In Wisdom v. Wisdom, the Appellate Division, First Department, stated: “just as the death of a principal ordinarily revokes the authority of the agent, so the death of a party to an action revokes the power of the attorney. Where a party to an action dies, any surviving interest in the action passes from the decedent to his or her representative who may well have unique interests. The new party cannot be required to rely on decedent’s counsel, no matter how capable.

K&K’s authority to act on behalf of Mrs. Z ceased on her death. Furthermore, plaintiffs’ argument that K&K would be the likely choice as counsel to the Estate is without any basis. K&K is a member of XXX’s Staff Counsel Office which handles insurance defense. Mrs. Z was insured by XXX Insurance Company. This relationship differs from other attorney client relationships. The Supreme Court in Castrovinci v. Edwards, acknowledged that where a liability insurance carrier retains an attorney to defend an insured the usual personal attorney-client relationship does not exist.

Plaintiffs further rely on the Appellate Division, First Department’s decision in Vanarthros v. St. Francis Hosp. to advance their position that a law firm may be substituted and appointed as a temporary administrator of an estate. In that case, the trial court granted plaintiffs’ motion to appoint a temporary administrator for the estate of Dr. “John Doe” and appointed the law firm of W, E, M, E & D as guardian to act as temporary administrator of the estate of the defendant Dr. “John Doe” for purposes of defending the action. The Appellate Division did not reach a decision with respect to the propriety of the appointment of W, E, M, E & D to act as guardian and temporary administrator. Instead, the Appellate Division found that the appellant St. Francis Hospital lacked standing to complain about the representation of the estate of “John Doe”.

The laws controlling the appointment of an administrator of an estate are found in Surrogate’s Court Procedure Act §§ 1001 and 1002. Plaintiffs have not supported their application for the appointment of a temporary administrator with any of the appropriate authorities as set out in those statutes. The Supreme Court, although a court of general jurisdiction, must enforce the applicable laws relating to the administration of estates.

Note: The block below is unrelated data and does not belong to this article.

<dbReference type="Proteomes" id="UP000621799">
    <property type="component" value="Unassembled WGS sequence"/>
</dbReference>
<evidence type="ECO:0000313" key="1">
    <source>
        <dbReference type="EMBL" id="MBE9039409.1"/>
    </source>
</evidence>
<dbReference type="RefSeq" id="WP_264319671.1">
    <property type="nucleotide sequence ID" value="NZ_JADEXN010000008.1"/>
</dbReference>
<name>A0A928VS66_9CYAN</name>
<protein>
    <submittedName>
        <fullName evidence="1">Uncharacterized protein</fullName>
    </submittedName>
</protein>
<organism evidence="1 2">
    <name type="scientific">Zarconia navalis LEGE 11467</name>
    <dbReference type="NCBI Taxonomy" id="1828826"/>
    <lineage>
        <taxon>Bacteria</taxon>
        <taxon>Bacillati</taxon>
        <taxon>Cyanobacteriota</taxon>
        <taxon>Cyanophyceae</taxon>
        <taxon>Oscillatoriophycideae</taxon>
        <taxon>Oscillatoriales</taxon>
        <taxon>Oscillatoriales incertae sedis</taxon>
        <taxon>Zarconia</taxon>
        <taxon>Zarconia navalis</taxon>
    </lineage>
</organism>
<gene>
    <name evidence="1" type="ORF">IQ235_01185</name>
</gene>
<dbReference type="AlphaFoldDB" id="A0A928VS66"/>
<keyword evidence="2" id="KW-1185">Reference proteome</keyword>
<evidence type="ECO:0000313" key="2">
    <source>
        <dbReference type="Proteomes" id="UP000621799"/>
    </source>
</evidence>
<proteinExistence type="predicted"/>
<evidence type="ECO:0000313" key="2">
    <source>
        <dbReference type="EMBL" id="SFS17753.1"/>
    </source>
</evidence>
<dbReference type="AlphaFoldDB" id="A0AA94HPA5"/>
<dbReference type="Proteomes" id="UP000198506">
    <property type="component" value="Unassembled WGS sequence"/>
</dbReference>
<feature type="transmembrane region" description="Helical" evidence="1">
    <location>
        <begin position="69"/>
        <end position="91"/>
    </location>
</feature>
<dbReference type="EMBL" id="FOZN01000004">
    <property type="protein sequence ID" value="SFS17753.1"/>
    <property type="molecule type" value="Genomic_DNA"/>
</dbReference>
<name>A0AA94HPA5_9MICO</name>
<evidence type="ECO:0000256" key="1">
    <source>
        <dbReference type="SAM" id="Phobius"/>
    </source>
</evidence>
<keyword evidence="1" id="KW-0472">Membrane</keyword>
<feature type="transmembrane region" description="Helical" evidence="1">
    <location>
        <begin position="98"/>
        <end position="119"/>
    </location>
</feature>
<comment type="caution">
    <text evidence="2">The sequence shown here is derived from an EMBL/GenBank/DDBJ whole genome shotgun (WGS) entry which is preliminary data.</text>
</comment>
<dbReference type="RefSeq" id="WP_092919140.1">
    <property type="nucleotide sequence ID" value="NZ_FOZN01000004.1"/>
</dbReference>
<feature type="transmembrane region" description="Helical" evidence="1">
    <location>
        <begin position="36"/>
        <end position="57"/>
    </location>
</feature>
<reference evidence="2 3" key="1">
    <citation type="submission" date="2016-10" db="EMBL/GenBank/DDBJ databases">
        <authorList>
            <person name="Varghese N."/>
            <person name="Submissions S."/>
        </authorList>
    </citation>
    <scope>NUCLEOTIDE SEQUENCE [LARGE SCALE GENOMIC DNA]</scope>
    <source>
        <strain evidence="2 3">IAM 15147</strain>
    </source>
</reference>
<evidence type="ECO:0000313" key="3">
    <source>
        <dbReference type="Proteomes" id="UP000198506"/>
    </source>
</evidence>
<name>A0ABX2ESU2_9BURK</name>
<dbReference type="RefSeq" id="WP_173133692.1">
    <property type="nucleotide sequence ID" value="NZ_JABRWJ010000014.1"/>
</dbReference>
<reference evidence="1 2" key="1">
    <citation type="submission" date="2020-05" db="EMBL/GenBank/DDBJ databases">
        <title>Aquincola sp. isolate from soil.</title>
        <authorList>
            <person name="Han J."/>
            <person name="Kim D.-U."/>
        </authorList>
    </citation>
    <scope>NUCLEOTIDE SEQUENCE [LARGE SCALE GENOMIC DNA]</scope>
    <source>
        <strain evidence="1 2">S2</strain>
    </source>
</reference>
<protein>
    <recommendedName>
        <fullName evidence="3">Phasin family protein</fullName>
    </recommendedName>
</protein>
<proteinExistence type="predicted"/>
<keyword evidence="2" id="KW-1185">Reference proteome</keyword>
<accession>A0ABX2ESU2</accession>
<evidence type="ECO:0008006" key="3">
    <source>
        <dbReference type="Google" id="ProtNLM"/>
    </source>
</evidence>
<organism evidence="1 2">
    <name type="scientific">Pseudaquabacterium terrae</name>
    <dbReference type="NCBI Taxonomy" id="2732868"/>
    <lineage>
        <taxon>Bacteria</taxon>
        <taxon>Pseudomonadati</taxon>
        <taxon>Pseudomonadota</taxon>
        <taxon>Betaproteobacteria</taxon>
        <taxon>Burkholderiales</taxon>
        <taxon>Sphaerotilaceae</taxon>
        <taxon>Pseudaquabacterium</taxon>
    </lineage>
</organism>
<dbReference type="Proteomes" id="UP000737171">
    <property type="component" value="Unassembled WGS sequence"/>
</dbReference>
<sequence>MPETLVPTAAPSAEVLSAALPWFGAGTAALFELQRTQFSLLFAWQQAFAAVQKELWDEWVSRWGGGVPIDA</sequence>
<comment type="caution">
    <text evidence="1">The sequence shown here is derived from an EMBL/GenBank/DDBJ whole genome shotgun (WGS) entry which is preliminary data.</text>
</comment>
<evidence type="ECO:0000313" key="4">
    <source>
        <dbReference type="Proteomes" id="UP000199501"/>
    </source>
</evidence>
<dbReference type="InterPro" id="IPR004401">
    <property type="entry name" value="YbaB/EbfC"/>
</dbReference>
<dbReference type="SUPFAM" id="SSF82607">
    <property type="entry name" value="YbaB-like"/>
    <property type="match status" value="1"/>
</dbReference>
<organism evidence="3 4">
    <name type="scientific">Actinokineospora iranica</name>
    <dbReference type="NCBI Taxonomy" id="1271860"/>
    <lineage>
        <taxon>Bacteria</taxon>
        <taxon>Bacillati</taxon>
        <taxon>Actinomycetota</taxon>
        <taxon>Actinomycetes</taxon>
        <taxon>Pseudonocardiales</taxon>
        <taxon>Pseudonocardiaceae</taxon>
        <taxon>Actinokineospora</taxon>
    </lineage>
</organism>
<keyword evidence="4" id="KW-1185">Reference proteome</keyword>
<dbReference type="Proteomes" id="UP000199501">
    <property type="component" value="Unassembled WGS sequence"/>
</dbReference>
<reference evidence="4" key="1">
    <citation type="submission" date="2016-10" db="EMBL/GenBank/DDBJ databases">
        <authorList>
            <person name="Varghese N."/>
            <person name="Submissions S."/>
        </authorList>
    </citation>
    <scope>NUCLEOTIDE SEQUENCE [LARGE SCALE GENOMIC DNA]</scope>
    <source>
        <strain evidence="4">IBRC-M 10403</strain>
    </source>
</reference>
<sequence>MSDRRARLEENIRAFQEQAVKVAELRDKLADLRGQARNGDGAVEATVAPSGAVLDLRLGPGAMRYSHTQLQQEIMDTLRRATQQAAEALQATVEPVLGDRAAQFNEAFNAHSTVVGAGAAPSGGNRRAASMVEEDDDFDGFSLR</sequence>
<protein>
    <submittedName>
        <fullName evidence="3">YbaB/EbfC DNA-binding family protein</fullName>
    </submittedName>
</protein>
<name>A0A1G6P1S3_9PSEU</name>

The plaintiff in this action have failed to base their selection of a temporary administrator in accordance with the laws as set forth in Surrogate’s Court Procedure Act §§ 1001 and 1002. The Supreme Court is not without the authority to appoint a temporary administrator and herein appoints the Public Administrator of Richmond County. Accordingly it is further ORDERED, that plaintiff’s motion to substitute K&K as temporary Administrator of the Estate of Mrs. Z is denied in its entirety; and it is further ORDERED, that the Public Administrator of Richmond County located at 130 Stuyvesant Place, Staten Island, NY 10301, is hereby appointed as Temporary Administrator of the Estate of Mrs. Z; and it is further ORDERED, that the Public Administrator and the State of New York shall be held harmless for any proceeds possibly recovered by the plaintiffs beyond the insurance coverage maintained by the decedent, Mrs. Z.

If you have any question concerning the estate of your deceased loved one, the Richmond County Estate Lawyers of Stephen Bilkis & Associates can give you a detailed advice to the most common as well as the complex issues involving real property of a dead person.

When it comes to the management of your property of that of a deceased person, you will need the legal services of our Richmond County Estate Administration Attorneys. To answer your legal queries, call us for free consultation.